Efficiency -1.02 0.00 (-1.34 -0.70) -1.04 0.00 (-1.38 -0.69) -0.99 0.00 (-1.63 -0.36) -0.99 0.00 (-1.44 -0.55)
Intermediate Outcome omitted (referent category) omitted (referent category) 0.01 0.95 (-0.53 0.56) 0.04 0.93 (-0.32 0.33)
Patient-Centered Outcome N/A N/A omitted (referent category) omitted (referent category)
Select MIPS Specialties
Medical omitted (referent category) omitted (referent category) omitted (referent category) omitted (referent category)
Surgical -0.12 0.22 (-0.32 0.07) -0.14 0.02 (-0.26 -0.01) -0.14 0.01 (-0.31 0.03) -0.04 0.04 (-0.15 0.06)
Intercept 1.86 1.88 1.83 1.94
Probability of Cluster 0.00 0.00 0.00 0.00
R2 0.77 0.76 0.75 0.91
Pseudo R2 0.75 0.75 0.73 0.90
Independent Variables B. Efficiency and Cost Reduction
Quality Measure Types
Structure 0.04 0.78 (-0.27 0.36) -0.02 0.89 (-0.46 0.41) -0.03 0.90 (-0.68 0.61) -0.05 0.90 (-0.72 0.62)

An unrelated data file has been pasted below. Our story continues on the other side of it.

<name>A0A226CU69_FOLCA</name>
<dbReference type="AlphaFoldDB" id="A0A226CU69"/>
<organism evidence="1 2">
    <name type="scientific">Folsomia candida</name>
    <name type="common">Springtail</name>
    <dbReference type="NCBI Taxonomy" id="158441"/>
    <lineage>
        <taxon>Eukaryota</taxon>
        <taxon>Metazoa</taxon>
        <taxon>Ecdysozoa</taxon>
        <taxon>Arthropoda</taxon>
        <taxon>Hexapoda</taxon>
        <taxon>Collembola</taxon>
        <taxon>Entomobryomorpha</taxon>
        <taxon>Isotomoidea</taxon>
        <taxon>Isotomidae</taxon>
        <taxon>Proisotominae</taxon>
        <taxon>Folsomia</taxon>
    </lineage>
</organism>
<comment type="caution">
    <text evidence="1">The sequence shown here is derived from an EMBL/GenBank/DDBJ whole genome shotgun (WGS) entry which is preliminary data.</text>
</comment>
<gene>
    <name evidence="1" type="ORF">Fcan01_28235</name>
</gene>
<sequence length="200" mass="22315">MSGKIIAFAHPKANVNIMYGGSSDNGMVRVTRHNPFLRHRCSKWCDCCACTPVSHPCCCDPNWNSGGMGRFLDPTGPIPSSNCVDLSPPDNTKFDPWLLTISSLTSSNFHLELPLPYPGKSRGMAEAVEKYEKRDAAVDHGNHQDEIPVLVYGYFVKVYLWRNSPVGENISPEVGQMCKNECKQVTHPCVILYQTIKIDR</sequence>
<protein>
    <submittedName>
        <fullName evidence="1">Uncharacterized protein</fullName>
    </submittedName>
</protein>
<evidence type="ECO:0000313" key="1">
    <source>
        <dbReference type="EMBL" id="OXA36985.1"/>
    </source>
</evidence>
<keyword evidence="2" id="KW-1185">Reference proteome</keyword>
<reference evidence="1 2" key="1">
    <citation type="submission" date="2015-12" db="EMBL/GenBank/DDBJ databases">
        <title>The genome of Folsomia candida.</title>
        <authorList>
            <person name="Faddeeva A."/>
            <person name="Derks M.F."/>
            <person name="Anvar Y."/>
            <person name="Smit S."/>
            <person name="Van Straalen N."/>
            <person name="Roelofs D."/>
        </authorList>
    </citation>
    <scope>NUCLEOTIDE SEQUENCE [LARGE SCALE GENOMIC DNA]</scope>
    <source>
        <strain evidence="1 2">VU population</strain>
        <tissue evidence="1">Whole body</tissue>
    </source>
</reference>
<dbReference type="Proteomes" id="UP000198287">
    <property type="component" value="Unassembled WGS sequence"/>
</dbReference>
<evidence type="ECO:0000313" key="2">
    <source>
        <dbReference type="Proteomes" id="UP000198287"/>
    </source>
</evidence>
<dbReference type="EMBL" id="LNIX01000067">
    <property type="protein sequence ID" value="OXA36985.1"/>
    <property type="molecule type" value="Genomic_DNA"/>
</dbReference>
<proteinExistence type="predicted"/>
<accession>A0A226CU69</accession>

Process 0.11 0.13 (-0.03 0.25) 0.09 0.27 (-0.07 0.25) 0.14 0.56 (-0.34 0.63) 0.17 0.51 (-0.34 0.68)
Outcome -0.02 0.86 (-0.24 0.20) -0.02 0.86 (-0.35 0.30) -0.03 0.91 (-0.68 0.61) -0.05 0.91 (-0.72 0.62)
Efficiency 0.98 0.00 (0.71 1.25) 0.97 0.00 (0.68 1.25) 0.99 0.00 (0.40 1.59) 0.99 0.00 (0.27 1.72)
Intermediate Outcome omitted (referent category) omitted (referent category) 0.01 0.95 (-0.50 0.53) 0.01 0.95 (-0.52 0.55)
Patient-Centered Outcome N/A N/A omitted (referent category) omitted (referent category)
Select MIPS Specialties
Medical omitted (referent category) omitted (referent category) omitted (referent category) omitted (referent category)
Surgical -0.09 0.24 (-0.26 0.06) -0.09 0.05 (-0.20 0.01) -0.12 0.14 (-0.28 0.04) -0.13 0.15 (-0.31 0.05)
Intercept -1.08 -0.08 -0.14 -0.16
Probability of Cluster 0.00 0.00 0.00 0.00
R2 0.46 0.40 0.29 0.22
Pseudo R2 0.42 0.37 0.24 0.15

Abbreviations: MIPS, Merit-based Incentive Payment System; NQS, National Quality System; Quality Payment Program, QPP.

The binary logit regression model for year 2017 estimated that for every one unit increase in the outcome measure (as a nested subcategory of quality measure type as an independent variable), the odds that ECC is significantly 0.82 times as small as the odds that this measure is not included in this domain, when all the other variables are held constant.